For example, you might believe you’re interacting with an old friend in a dream, and their personality may fit perfectly. However, when you wake you might suddenly notice that they were “played” by a person with a different face, sometimes someone you’ve only encountered in passing.
Surprisingly, not everyone dreams in color. In fact, a full 12% of sighted people will dream in black and white.
Studies which were conducted from 1915 to the 1950’s supported that a majority of dreams had been in black and white.
However, after the 1960’s the numbers did shift over to color. Further, the number of people who dream in black and white is dropping as the years' pass.
Research suggests that this could be linked to the fact that this was around the time that TV switched from black and white to color, so there may be a correlation.
Most of us associate the idea of sleep with a slowing down of the mind and body. This makes sense, given that being asleep is all about resting, recharging and getting ready for a new day. Plus, a good sleep is profoundly relaxing and refreshing, giving you the impression you’re your brain has been working
However, don’t assume that your mind is less activate during dreams. In fact, it’s more active then than it is when you’re awake! You can see this in the concrete data provided by sleep studies that track electrical activity in the brain.
The above fact may not make sense to you at first glance, but it has a lot to do with the variety and significance of waking life. This appears to be because your brain is busy learning from what you did over the preceding hours, processing problems that remain, and making sense of everything you’ve seen and felt during the day.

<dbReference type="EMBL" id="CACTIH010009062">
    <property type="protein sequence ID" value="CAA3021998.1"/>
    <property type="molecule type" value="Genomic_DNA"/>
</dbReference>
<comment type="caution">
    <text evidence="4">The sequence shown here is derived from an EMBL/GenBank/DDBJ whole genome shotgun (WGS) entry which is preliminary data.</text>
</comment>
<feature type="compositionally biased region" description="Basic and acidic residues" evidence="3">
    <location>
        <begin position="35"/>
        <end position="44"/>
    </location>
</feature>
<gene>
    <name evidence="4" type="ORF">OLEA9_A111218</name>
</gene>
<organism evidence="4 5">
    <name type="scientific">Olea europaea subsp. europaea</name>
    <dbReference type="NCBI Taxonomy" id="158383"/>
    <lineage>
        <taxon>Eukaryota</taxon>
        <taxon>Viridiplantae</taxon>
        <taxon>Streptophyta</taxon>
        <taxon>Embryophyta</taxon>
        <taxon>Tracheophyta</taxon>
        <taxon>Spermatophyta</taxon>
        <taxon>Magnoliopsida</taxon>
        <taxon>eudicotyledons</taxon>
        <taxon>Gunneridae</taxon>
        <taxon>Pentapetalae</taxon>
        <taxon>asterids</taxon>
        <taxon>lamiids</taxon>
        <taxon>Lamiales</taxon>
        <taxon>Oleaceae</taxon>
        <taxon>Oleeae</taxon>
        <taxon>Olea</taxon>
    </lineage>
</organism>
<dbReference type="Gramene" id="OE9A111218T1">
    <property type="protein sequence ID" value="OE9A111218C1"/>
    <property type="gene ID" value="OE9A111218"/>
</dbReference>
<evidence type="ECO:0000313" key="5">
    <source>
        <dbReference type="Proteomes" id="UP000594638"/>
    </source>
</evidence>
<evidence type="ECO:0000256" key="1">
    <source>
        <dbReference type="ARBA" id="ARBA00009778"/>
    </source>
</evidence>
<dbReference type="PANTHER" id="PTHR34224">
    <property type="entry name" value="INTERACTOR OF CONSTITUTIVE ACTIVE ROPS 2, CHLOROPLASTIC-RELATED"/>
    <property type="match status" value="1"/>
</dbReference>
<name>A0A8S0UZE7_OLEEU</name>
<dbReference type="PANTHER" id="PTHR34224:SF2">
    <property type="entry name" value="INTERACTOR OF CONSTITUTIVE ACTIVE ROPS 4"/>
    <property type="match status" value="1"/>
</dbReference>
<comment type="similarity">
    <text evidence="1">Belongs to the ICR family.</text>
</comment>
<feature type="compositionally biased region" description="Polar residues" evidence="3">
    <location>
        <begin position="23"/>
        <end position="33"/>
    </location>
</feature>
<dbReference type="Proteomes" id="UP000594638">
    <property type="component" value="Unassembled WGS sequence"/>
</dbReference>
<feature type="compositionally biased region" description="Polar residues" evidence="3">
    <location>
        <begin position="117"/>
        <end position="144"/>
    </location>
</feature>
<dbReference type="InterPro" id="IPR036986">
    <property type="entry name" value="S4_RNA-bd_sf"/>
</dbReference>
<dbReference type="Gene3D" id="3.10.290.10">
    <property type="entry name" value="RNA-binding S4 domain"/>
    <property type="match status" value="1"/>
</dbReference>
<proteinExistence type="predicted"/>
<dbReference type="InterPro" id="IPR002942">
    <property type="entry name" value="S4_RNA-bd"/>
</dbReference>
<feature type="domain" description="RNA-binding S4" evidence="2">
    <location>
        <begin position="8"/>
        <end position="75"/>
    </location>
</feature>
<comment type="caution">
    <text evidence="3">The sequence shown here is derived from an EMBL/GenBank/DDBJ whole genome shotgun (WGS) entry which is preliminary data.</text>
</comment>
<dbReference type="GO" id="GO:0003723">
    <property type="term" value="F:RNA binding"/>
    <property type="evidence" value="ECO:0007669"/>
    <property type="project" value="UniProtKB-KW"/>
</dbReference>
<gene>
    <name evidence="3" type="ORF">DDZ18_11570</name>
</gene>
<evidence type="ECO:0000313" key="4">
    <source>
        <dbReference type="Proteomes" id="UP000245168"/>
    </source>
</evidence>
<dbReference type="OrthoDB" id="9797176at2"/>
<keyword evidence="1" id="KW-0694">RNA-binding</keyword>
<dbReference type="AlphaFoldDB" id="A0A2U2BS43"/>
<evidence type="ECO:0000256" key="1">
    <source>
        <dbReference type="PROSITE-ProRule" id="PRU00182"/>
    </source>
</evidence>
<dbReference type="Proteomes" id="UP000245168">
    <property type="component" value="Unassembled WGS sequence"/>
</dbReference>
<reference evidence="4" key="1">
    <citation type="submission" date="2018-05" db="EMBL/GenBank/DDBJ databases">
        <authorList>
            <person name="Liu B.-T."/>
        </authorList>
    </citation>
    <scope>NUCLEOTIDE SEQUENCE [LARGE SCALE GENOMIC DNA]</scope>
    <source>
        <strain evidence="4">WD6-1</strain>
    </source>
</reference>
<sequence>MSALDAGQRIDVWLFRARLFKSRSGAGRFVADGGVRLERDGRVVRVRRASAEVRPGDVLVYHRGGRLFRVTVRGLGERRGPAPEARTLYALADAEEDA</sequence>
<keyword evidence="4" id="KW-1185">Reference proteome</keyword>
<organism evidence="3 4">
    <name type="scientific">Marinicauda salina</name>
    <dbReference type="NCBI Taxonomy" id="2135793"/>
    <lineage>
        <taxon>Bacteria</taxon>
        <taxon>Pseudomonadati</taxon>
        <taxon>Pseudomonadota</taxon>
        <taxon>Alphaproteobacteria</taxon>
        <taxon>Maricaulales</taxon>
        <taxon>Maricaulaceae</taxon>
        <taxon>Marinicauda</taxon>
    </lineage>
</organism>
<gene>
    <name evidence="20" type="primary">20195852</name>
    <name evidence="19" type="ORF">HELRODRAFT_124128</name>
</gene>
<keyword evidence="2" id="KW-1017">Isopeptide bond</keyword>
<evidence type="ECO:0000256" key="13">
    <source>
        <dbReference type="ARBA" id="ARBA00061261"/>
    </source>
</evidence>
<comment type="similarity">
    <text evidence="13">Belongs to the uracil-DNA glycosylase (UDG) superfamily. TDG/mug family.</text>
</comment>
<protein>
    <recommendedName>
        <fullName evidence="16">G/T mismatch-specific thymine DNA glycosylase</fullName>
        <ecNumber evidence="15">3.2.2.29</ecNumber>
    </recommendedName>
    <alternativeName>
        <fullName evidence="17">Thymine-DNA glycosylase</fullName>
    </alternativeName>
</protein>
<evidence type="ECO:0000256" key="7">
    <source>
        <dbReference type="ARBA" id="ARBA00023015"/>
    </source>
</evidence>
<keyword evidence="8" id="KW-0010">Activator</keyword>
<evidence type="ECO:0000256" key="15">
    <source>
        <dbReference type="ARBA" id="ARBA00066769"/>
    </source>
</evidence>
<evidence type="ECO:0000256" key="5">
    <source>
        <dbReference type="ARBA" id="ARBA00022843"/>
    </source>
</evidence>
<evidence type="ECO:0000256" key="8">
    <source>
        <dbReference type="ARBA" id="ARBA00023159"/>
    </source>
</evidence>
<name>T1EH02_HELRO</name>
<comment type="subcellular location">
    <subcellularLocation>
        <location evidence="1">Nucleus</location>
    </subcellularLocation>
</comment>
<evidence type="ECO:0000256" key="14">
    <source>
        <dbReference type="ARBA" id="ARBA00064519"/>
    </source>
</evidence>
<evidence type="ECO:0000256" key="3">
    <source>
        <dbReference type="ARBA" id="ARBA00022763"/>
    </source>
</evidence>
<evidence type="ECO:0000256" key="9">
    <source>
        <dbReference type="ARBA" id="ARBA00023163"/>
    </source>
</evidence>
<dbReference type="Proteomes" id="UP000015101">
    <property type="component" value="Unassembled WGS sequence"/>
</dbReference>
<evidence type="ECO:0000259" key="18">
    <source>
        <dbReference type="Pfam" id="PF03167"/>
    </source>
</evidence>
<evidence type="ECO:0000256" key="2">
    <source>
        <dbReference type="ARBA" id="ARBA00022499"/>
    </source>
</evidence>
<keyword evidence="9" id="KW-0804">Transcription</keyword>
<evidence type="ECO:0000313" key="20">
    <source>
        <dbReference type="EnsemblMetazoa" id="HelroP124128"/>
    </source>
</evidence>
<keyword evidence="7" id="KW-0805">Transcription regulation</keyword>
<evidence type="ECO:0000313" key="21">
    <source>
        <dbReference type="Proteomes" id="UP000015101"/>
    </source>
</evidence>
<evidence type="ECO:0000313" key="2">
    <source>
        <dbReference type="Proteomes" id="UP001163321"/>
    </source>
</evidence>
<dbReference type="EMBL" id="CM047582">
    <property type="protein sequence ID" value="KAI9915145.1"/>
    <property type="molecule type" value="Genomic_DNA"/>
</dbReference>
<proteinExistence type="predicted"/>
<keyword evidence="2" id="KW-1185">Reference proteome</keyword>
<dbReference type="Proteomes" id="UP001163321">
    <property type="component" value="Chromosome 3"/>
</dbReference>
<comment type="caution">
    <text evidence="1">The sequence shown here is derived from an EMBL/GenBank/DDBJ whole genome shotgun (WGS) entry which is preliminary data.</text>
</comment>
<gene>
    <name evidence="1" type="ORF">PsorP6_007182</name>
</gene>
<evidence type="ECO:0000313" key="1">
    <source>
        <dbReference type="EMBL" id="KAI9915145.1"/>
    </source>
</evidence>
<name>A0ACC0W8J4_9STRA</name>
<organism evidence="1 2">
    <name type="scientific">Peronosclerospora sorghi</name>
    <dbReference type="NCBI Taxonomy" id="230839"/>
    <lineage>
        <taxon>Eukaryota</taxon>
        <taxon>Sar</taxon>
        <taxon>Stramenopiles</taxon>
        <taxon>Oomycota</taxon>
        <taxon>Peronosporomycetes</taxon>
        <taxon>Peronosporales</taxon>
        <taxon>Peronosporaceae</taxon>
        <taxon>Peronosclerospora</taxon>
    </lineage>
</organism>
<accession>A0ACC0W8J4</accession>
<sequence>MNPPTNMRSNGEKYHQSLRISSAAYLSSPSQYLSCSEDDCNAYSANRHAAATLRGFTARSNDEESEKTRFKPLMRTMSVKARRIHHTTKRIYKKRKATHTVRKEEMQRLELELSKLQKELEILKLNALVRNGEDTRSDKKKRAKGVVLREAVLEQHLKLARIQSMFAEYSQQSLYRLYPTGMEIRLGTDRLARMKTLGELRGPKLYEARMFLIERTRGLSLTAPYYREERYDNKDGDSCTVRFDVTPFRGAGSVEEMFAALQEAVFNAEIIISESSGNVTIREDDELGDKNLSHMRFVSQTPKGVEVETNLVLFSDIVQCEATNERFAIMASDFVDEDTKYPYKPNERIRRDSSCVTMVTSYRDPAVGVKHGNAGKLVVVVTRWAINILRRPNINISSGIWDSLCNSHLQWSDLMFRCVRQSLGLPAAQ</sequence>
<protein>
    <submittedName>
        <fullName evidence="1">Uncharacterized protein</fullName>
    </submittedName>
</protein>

Some research hints that the brain is even more active during sleep when you’ve had a novel experience in the last 24 hours, or when you’ve been through a major change of some sort, whether positive or negative.
Have you ever noticed that when your pet is asleep, they sometimes make noises, or twitch their paws as though they are running? This is because animals also dream!
Studies have been conducted which showed that when animals are in the REM stage of sleep, they all show the same brain waves as we do when we are dreaming. The studies have included chimps, dolphins, dogs, and cats. It’s fair to speculate that most mammals (at the very least) dream, just like we do.
This means that they can also be unsettled by their experiences of dreams. So, keep an eye on your pet after sleep to make sure they aren’t feeling out of sorts after a nightmare. We can all relate to that feeling of discomfort and disorientation after a dream!
It’s not only people who can see that can dream. Blind people can also dream.
Those who had become blind after birth can still see in their dreams, however, those who have been born blind cannot see in their dreams. Those who cannot see in their dreams, still experience dreams in a different way: through smell, sound, touch and other senses.
Now, if you’re like most people, you’ve probably wondered “What do dreams mean when you dream about someone specific?”.
As mentioned at the outset, there’s still a prominent school of thought according to which dreaming of someone or something can tell you something useful about how you feel, and about what you want from life. So, what does it mean when you dream of someone repeatedly?
Psychological facts about dreams of someone suggest that it can indicate a range of things.
In some cases, you repeatedly dream about someone because you care a lot about them and have some kind of unresolved issue with them.
This could be a romantic interest, or it could be about losing touch with an old friend. It could just as easily indicate an ongoing conflict under the surface of your dynamic with a family member.
Everyone has dreams when they sleep, it’s just that a lot of us don’t remember them when we wake up. It is simply not easy to hold onto the bulk of the content of your dreams.
Up to 60% of people do not remember their dreams at all, especially after the first 5 minutes of waking up. In addition, for the average person, 90% of the details from dreams have vanished within a mere ten minutes. This means you can really only remember a fraction of your dreams.